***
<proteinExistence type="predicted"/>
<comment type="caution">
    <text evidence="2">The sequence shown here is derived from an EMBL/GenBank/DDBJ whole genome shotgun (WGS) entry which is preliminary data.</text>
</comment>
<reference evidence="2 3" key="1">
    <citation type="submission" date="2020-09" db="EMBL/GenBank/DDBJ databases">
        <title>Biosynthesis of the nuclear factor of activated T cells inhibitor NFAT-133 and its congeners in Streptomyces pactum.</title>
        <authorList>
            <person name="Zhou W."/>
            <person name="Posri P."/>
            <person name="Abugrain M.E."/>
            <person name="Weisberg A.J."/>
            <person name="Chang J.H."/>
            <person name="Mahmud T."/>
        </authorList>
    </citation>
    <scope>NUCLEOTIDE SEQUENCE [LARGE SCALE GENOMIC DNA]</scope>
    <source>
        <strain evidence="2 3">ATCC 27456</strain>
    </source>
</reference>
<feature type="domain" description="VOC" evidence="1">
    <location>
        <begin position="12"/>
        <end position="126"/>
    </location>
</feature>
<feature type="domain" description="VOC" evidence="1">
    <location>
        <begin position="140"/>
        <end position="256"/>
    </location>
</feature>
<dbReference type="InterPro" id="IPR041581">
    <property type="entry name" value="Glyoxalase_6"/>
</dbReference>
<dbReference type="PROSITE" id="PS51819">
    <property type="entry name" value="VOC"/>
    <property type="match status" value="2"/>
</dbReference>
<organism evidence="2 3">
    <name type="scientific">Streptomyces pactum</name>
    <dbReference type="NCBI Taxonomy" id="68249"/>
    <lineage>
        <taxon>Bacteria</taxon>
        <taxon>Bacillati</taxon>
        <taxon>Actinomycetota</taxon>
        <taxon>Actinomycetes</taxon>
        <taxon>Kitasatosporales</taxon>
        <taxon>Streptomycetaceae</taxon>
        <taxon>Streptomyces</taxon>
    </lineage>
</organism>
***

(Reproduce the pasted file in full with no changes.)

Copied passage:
<proteinExistence type="predicted"/>
<comment type="caution">
    <text evidence="2">The sequence shown here is derived from an EMBL/GenBank/DDBJ whole genome shotgun (WGS) entry which is preliminary data.</text>
</comment>
<reference evidence="2 3" key="1">
    <citation type="submission" date="2020-09" db="EMBL/GenBank/DDBJ databases">
        <title>Biosynthesis of the nuclear factor of activated T cells inhibitor NFAT-133 and its congeners in Streptomyces pactum.</title>
        <authorList>
            <person name="Zhou W."/>
            <person name="Posri P."/>
            <person name="Abugrain M.E."/>
            <person name="Weisberg A.J."/>
            <person name="Chang J.H."/>
            <person name="Mahmud T."/>
        </authorList>
    </citation>
    <scope>NUCLEOTIDE SEQUENCE [LARGE SCALE GENOMIC DNA]</scope>
    <source>
        <strain evidence="2 3">ATCC 27456</strain>
    </source>
</reference>
<feature type="domain" description="VOC" evidence="1">
    <location>
        <begin position="12"/>
        <end position="126"/>
    </location>
</feature>
<feature type="domain" description="VOC" evidence="1">
    <location>
        <begin position="140"/>
        <end position="256"/>
    </location>
</feature>
<dbReference type="InterPro" id="IPR041581">
    <property type="entry name" value="Glyoxalase_6"/>
</dbReference>
<dbReference type="PROSITE" id="PS51819">
    <property type="entry name" value="VOC"/>
    <property type="match status" value="2"/>
</dbReference>
<organism evidence="2 3">
    <name type="scientific">Streptomyces pactum</name>
    <dbReference type="NCBI Taxonomy" id="68249"/>
    <lineage>
        <taxon>Bacteria</taxon>
        <taxon>Bacillati</taxon>
        <taxon>Actinomycetota</taxon>
        <taxon>Actinomycetes</taxon>
        <taxon>Kitasatosporales</taxon>
        <taxon>Streptomycetaceae</taxon>
        <taxon>Streptomyces</taxon>
    </lineage>
</organism>